Page last updated at 18:45 GMT, Thursday, 17 September 2009 19:45 UK

Media reaction to missile defence shift

US missile test
Some conservatives are unhappy with Mr Obama's decision

US commentators from the liberal wing of the blogosphere were unanimous about one aspect of President Obama's decision to overhaul America's missile defence system - conservative hawks were going to hate it.

"This is likely to enrage the already apoplectic neoconservatives," wrote Time's Joe Klein. "[They] see the system not merely as an anti-Iranian measure, which is its stated intent, but as another means to put pressure on Russia."

The Atlantic's Matt Cooper agreed.

"For conservatives, who have made missile shields a centerpiece of their defense vision for a generation, this can only make them hate Obama more. More details will emerge later today, but can anyone doubt the apoplexy building at The Weekly Standard?"

The Weekly Standard's Michael Goldfarb, a leading neo-conservative writer, was quick to prove Mr Cooper right.

"[Mr Obama's decision] represents a complete capitulation to Russia's Vladimir Putin, who had demanded that the proposed deployments be halted as a price for improved relations," he wrote.

"The consequences of this action in Eastern Europe, especially in Ukraine and in other countries that feel vulnerable to Russian power, will be disastrous. It is a major American retreat in the face of Russian bullying. And we will get absolutely nothing for it."

Mr Goldfarb's complaint - that America would get no quid pro quo from Russia in response to the missile defence shift - was echoed by fellow conservatives.

"Even if we were to grant that the missile shield in Europe was negotiable - what has the Obama Administration gotten in return from Putin/Medvedev?" wrote Mona Charen at the National Review.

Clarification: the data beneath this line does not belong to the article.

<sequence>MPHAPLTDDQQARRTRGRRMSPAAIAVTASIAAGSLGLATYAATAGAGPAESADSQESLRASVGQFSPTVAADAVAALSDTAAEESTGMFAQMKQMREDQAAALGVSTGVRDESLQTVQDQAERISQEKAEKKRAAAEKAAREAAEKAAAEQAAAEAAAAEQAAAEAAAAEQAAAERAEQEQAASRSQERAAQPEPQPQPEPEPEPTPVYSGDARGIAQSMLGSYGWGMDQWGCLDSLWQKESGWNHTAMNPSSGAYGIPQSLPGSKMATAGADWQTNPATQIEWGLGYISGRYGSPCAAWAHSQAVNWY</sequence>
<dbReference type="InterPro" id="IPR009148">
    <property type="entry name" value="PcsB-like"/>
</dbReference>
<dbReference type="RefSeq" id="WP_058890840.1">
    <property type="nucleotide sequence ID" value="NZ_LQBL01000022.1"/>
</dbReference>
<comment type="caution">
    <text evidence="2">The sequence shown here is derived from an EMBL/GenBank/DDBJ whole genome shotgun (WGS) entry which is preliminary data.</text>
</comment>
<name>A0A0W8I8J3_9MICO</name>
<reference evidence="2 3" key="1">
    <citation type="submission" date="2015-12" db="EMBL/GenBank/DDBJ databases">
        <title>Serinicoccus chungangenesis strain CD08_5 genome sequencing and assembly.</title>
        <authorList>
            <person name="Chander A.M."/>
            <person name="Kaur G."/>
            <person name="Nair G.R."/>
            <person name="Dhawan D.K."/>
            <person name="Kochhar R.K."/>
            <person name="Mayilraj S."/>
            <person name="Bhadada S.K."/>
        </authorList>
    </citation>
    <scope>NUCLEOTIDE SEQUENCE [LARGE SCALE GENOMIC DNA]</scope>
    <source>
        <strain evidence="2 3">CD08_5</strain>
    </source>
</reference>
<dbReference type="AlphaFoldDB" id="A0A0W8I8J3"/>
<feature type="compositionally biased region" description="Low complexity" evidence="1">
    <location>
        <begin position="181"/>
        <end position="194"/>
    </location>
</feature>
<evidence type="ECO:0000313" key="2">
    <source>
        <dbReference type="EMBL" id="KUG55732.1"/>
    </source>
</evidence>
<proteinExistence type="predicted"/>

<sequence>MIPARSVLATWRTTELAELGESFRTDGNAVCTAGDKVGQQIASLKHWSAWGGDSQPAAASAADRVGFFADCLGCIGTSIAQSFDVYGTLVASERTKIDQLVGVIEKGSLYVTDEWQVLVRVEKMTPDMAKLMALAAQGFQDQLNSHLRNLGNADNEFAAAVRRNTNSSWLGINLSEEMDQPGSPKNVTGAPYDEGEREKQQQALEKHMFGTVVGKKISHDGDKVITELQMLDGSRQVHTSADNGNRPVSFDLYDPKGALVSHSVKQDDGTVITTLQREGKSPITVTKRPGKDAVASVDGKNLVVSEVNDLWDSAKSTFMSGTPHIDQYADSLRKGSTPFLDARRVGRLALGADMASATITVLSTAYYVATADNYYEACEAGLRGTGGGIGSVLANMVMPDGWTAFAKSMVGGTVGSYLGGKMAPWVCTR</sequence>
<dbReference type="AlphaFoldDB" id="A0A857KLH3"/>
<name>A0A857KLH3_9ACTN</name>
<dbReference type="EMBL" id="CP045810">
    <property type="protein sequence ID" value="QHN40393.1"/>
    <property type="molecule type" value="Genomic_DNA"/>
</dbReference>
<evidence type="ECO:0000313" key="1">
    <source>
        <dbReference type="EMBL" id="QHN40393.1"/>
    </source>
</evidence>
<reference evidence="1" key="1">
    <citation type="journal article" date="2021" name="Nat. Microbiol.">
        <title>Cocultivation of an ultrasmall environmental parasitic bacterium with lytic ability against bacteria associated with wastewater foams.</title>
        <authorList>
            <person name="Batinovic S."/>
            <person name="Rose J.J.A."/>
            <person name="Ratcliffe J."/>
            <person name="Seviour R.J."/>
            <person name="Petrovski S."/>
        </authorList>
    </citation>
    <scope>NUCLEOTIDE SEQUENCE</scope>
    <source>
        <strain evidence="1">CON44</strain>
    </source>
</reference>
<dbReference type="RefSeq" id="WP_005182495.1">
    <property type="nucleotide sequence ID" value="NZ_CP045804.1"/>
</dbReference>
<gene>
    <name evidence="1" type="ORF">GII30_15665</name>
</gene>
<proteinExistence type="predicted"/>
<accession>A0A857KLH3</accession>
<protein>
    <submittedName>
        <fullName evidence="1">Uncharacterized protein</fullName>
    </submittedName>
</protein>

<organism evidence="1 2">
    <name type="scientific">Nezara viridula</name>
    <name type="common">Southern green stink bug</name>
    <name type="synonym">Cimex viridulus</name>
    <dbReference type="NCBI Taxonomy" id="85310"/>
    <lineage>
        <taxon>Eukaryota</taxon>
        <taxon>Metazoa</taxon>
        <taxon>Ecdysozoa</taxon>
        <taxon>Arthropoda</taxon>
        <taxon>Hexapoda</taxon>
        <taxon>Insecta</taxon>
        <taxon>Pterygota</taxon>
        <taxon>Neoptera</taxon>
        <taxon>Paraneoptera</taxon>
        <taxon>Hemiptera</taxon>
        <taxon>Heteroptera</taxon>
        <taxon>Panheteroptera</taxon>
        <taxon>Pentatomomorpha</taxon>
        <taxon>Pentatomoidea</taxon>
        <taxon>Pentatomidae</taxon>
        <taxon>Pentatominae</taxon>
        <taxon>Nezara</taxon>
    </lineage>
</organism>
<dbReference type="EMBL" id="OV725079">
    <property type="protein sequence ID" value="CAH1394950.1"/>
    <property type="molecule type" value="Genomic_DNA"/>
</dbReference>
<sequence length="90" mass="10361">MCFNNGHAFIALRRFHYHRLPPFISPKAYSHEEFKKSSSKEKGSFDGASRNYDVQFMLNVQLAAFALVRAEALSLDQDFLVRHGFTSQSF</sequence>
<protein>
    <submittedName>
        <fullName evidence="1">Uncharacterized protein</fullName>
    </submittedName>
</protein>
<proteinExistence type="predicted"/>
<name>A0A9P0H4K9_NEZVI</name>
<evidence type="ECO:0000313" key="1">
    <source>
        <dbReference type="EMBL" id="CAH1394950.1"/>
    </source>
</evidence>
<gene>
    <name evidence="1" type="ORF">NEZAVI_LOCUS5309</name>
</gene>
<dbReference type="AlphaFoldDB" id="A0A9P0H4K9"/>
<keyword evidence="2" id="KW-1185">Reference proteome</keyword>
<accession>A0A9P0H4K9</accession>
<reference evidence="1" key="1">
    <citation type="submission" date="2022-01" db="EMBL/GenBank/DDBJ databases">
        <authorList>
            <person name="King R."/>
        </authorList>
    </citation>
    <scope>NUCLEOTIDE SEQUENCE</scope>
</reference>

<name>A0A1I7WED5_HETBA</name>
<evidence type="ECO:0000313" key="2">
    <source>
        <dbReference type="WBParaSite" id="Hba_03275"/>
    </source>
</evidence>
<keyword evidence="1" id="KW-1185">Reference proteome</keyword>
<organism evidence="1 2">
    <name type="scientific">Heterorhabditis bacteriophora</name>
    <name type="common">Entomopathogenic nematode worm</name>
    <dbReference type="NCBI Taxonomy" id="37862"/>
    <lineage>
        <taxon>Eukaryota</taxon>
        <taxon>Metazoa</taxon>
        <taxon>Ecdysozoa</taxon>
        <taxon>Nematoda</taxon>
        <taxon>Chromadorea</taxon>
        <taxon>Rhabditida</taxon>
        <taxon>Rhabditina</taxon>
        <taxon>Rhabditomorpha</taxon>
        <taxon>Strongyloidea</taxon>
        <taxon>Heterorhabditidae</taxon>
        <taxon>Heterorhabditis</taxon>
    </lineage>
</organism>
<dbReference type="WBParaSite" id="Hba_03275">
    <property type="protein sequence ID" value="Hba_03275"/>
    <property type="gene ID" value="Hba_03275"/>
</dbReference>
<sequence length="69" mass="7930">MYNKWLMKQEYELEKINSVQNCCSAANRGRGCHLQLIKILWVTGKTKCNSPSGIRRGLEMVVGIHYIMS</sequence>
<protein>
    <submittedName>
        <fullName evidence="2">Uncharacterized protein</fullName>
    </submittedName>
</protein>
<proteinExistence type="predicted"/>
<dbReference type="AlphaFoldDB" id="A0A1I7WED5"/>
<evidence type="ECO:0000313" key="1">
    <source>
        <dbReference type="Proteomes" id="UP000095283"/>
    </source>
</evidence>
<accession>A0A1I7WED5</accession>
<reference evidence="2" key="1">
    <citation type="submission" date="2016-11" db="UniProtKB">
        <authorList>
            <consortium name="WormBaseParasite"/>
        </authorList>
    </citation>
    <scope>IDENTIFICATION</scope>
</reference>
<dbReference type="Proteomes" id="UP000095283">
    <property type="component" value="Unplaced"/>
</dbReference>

"Where is the announcement from Russia of support for strict sanctions against Iran? Have they simply given this away for nothing?"

Another conservative, Harvard Professor Tom Nichols, also writing at the National Review, gave Mr Obama's decision a cautious welcome, however.

"It was the right thing to do," he wrote. "Those defenses were not going to work (or work well enough or soon enough to matter in any major crisis with Iran), and the diplomatic price we were paying for them was far out of proportion to any small gains we might have made by annoying the Russians or reassuring the Czechs and the Poles."

Aside from their predictions of conservative apoplexy, most liberals were broadly in agreement with the administration's policy shift.

"I'm glad to see the Obama administration abandoning the really dumb and provocative long-range missile defense system based in Poland and the Czech Republic and replacing it with a short-range missile defense system that's sea-based with sites in (probably) Romania, Israel and Turkey," wrote the Washington Post's Ezra Klein.

"I might like to see them abandon the idea altogether, but them's the breaks. This way, you do less to anger Russia and you save a bit of money."

Robert Farley, blogging at Lawyers, Guns and Money, was also pleased with the move.

"This is a huge victory for common sense over fantasy, and for responsible defense budgeting. This project had no function other than to serve the pecuniary interest of the missile defense industry, and to sate the ideological lust of conservatives infatuated with St Reagan."

And FireDogLake's Spencer Ackerman was full of admiration for the way in which the administration used its opponents' arguments to sell its new policy.

"It's some good jujitsu: accepting the technological premises of missile defense advocates to argue that the planned Poland/Czech Republic-based system is a relic before it's built."

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